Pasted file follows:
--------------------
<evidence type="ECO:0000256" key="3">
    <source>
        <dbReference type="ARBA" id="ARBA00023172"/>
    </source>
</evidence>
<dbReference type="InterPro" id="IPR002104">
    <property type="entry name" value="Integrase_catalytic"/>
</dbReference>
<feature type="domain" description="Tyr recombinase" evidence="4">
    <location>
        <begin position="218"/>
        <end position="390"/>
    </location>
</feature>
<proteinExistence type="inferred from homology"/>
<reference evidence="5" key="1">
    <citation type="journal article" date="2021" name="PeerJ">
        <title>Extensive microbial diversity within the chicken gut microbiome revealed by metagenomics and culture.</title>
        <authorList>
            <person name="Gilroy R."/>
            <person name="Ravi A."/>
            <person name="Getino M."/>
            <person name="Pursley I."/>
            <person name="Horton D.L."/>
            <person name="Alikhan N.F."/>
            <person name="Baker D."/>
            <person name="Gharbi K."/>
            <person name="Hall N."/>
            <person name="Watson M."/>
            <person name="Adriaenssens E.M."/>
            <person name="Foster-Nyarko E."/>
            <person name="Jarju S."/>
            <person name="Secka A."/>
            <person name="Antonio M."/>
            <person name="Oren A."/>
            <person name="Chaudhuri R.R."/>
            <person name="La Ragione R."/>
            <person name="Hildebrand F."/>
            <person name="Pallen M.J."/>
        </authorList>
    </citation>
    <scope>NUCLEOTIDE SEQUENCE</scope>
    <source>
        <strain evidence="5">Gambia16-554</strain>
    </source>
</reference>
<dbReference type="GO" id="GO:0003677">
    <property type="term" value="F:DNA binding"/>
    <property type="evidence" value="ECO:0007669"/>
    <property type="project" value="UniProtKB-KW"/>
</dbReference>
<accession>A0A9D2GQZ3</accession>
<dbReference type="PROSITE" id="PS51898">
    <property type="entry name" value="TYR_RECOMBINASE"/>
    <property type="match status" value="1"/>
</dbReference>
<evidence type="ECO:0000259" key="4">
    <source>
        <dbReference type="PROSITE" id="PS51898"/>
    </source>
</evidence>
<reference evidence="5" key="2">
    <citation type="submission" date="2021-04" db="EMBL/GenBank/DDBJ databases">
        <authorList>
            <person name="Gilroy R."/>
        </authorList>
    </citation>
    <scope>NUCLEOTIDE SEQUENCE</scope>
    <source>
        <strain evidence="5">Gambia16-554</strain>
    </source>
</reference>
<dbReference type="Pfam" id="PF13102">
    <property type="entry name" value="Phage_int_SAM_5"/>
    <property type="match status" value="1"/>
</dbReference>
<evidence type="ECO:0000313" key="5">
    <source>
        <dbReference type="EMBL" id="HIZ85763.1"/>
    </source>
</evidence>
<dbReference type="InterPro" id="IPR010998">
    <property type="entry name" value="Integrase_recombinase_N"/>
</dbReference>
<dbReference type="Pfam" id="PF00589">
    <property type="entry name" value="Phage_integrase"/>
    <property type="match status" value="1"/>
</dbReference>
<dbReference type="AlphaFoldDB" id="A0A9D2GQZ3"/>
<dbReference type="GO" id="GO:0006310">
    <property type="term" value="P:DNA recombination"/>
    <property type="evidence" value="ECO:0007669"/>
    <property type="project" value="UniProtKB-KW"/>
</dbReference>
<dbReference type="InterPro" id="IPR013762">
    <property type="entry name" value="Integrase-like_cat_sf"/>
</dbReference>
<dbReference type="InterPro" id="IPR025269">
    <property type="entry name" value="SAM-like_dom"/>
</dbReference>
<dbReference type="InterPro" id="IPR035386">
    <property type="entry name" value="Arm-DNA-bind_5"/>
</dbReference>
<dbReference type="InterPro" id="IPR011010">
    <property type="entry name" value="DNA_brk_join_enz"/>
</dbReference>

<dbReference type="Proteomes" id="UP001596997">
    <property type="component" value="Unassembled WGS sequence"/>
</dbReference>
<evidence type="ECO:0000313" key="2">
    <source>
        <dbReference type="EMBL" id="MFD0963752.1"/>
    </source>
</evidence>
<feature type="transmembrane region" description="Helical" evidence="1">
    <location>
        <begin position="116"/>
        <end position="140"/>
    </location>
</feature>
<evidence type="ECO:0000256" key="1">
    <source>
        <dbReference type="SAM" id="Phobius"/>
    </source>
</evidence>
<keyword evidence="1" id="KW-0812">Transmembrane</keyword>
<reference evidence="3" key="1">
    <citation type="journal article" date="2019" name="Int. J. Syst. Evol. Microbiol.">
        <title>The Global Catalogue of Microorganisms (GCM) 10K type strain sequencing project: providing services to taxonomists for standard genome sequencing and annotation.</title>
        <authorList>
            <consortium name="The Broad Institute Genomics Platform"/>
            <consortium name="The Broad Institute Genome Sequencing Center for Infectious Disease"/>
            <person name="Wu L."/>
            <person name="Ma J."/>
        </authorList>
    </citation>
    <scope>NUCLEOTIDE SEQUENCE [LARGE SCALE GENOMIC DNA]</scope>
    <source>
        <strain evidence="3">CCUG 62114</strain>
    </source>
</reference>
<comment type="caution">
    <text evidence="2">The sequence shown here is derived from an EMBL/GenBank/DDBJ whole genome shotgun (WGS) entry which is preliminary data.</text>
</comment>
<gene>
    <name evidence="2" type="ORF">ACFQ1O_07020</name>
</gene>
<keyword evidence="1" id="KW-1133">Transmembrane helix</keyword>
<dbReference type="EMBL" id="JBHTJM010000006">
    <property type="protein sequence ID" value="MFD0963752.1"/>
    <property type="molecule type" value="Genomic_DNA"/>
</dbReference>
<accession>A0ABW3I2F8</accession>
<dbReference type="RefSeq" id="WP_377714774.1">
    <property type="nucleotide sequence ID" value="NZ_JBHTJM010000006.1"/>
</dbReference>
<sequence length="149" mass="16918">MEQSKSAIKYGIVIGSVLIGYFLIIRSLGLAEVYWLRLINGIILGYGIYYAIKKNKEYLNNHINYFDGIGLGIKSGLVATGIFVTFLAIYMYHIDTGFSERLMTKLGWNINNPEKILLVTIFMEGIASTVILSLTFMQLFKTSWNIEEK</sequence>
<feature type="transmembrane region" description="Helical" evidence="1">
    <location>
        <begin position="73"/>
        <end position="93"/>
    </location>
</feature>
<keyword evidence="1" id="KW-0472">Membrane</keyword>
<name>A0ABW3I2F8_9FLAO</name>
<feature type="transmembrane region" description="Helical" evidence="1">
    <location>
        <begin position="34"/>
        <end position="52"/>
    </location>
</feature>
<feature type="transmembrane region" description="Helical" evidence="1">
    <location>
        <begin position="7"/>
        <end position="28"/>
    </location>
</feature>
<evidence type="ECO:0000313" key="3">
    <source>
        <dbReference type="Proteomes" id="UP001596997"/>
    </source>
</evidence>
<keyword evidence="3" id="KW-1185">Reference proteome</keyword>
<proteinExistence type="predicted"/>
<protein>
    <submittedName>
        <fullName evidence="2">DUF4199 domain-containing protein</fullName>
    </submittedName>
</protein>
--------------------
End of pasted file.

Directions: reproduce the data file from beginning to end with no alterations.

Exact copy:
<evidence type="ECO:0000256" key="3">
    <source>
        <dbReference type="ARBA" id="ARBA00023172"/>
    </source>
</evidence>
<dbReference type="InterPro" id="IPR002104">
    <property type="entry name" value="Integrase_catalytic"/>
</dbReference>
<feature type="domain" description="Tyr recombinase" evidence="4">
    <location>
        <begin position="218"/>
        <end position="390"/>
    </location>
</feature>
<proteinExistence type="inferred from homology"/>
<reference evidence="5" key="1">
    <citation type="journal article" date="2021" name="PeerJ">
        <title>Extensive microbial diversity within the chicken gut microbiome revealed by metagenomics and culture.</title>
        <authorList>
            <person name="Gilroy R."/>
            <person name="Ravi A."/>
            <person name="Getino M."/>
            <person name="Pursley I."/>
            <person name="Horton D.L."/>
            <person name="Alikhan N.F."/>
            <person name="Baker D."/>
            <person name="Gharbi K."/>
            <person name="Hall N."/>
            <person name="Watson M."/>
            <person name="Adriaenssens E.M."/>
            <person name="Foster-Nyarko E."/>
            <person name="Jarju S."/>
            <person name="Secka A."/>
            <person name="Antonio M."/>
            <person name="Oren A."/>
            <person name="Chaudhuri R.R."/>
            <person name="La Ragione R."/>
            <person name="Hildebrand F."/>
            <person name="Pallen M.J."/>
        </authorList>
    </citation>
    <scope>NUCLEOTIDE SEQUENCE</scope>
    <source>
        <strain evidence="5">Gambia16-554</strain>
    </source>
</reference>
<dbReference type="GO" id="GO:0003677">
    <property type="term" value="F:DNA binding"/>
    <property type="evidence" value="ECO:0007669"/>
    <property type="project" value="UniProtKB-KW"/>
</dbReference>
<accession>A0A9D2GQZ3</accession>
<dbReference type="PROSITE" id="PS51898">
    <property type="entry name" value="TYR_RECOMBINASE"/>
    <property type="match status" value="1"/>
</dbReference>
<evidence type="ECO:0000259" key="4">
    <source>
        <dbReference type="PROSITE" id="PS51898"/>
    </source>
</evidence>
<reference evidence="5" key="2">
    <citation type="submission" date="2021-04" db="EMBL/GenBank/DDBJ databases">
        <authorList>
            <person name="Gilroy R."/>
        </authorList>
    </citation>
    <scope>NUCLEOTIDE SEQUENCE</scope>
    <source>
        <strain evidence="5">Gambia16-554</strain>
    </source>
</reference>
<dbReference type="Pfam" id="PF13102">
    <property type="entry name" value="Phage_int_SAM_5"/>
    <property type="match status" value="1"/>
</dbReference>
<evidence type="ECO:0000313" key="5">
    <source>
        <dbReference type="EMBL" id="HIZ85763.1"/>
    </source>
</evidence>
<dbReference type="InterPro" id="IPR010998">
    <property type="entry name" value="Integrase_recombinase_N"/>
</dbReference>
<dbReference type="Pfam" id="PF00589">
    <property type="entry name" value="Phage_integrase"/>
    <property type="match status" value="1"/>
</dbReference>
<dbReference type="AlphaFoldDB" id="A0A9D2GQZ3"/>
<dbReference type="GO" id="GO:0006310">
    <property type="term" value="P:DNA recombination"/>
    <property type="evidence" value="ECO:0007669"/>
    <property type="project" value="UniProtKB-KW"/>
</dbReference>
<dbReference type="InterPro" id="IPR013762">
    <property type="entry name" value="Integrase-like_cat_sf"/>
</dbReference>
<dbReference type="InterPro" id="IPR025269">
    <property type="entry name" value="SAM-like_dom"/>
</dbReference>
<dbReference type="InterPro" id="IPR035386">
    <property type="entry name" value="Arm-DNA-bind_5"/>
</dbReference>
<dbReference type="InterPro" id="IPR011010">
    <property type="entry name" value="DNA_brk_join_enz"/>
</dbReference>

<dbReference type="Proteomes" id="UP001596997">
    <property type="component" value="Unassembled WGS sequence"/>
</dbReference>
<evidence type="ECO:0000313" key="2">
    <source>
        <dbReference type="EMBL" id="MFD0963752.1"/>
    </source>
</evidence>
<feature type="transmembrane region" description="Helical" evidence="1">
    <location>
        <begin position="116"/>
        <end position="140"/>
    </location>
</feature>
<evidence type="ECO:0000256" key="1">
    <source>
        <dbReference type="SAM" id="Phobius"/>
    </source>
</evidence>
<keyword evidence="1" id="KW-0812">Transmembrane</keyword>
<reference evidence="3" key="1">
    <citation type="journal article" date="2019" name="Int. J. Syst. Evol. Microbiol.">
        <title>The Global Catalogue of Microorganisms (GCM) 10K type strain sequencing project: providing services to taxonomists for standard genome sequencing and annotation.</title>
        <authorList>
            <consortium name="The Broad Institute Genomics Platform"/>
            <consortium name="The Broad Institute Genome Sequencing Center for Infectious Disease"/>
            <person name="Wu L."/>
            <person name="Ma J."/>
        </authorList>
    </citation>
    <scope>NUCLEOTIDE SEQUENCE [LARGE SCALE GENOMIC DNA]</scope>
    <source>
        <strain evidence="3">CCUG 62114</strain>
    </source>
</reference>
<comment type="caution">
    <text evidence="2">The sequence shown here is derived from an EMBL/GenBank/DDBJ whole genome shotgun (WGS) entry which is preliminary data.</text>
</comment>
<gene>
    <name evidence="2" type="ORF">ACFQ1O_07020</name>
</gene>
<keyword evidence="1" id="KW-1133">Transmembrane helix</keyword>
<dbReference type="EMBL" id="JBHTJM010000006">
    <property type="protein sequence ID" value="MFD0963752.1"/>
    <property type="molecule type" value="Genomic_DNA"/>
</dbReference>
<accession>A0ABW3I2F8</accession>
<dbReference type="RefSeq" id="WP_377714774.1">
    <property type="nucleotide sequence ID" value="NZ_JBHTJM010000006.1"/>
</dbReference>
<sequence length="149" mass="16918">MEQSKSAIKYGIVIGSVLIGYFLIIRSLGLAEVYWLRLINGIILGYGIYYAIKKNKEYLNNHINYFDGIGLGIKSGLVATGIFVTFLAIYMYHIDTGFSERLMTKLGWNINNPEKILLVTIFMEGIASTVILSLTFMQLFKTSWNIEEK</sequence>
<feature type="transmembrane region" description="Helical" evidence="1">
    <location>
        <begin position="73"/>
        <end position="93"/>
    </location>
</feature>
<keyword evidence="1" id="KW-0472">Membrane</keyword>
<name>A0ABW3I2F8_9FLAO</name>
<feature type="transmembrane region" description="Helical" evidence="1">
    <location>
        <begin position="34"/>
        <end position="52"/>
    </location>
</feature>
<feature type="transmembrane region" description="Helical" evidence="1">
    <location>
        <begin position="7"/>
        <end position="28"/>
    </location>
</feature>
<evidence type="ECO:0000313" key="3">
    <source>
        <dbReference type="Proteomes" id="UP001596997"/>
    </source>
</evidence>
<keyword evidence="3" id="KW-1185">Reference proteome</keyword>
<proteinExistence type="predicted"/>
<protein>
    <submittedName>
        <fullName evidence="2">DUF4199 domain-containing protein</fullName>
    </submittedName>
</protein>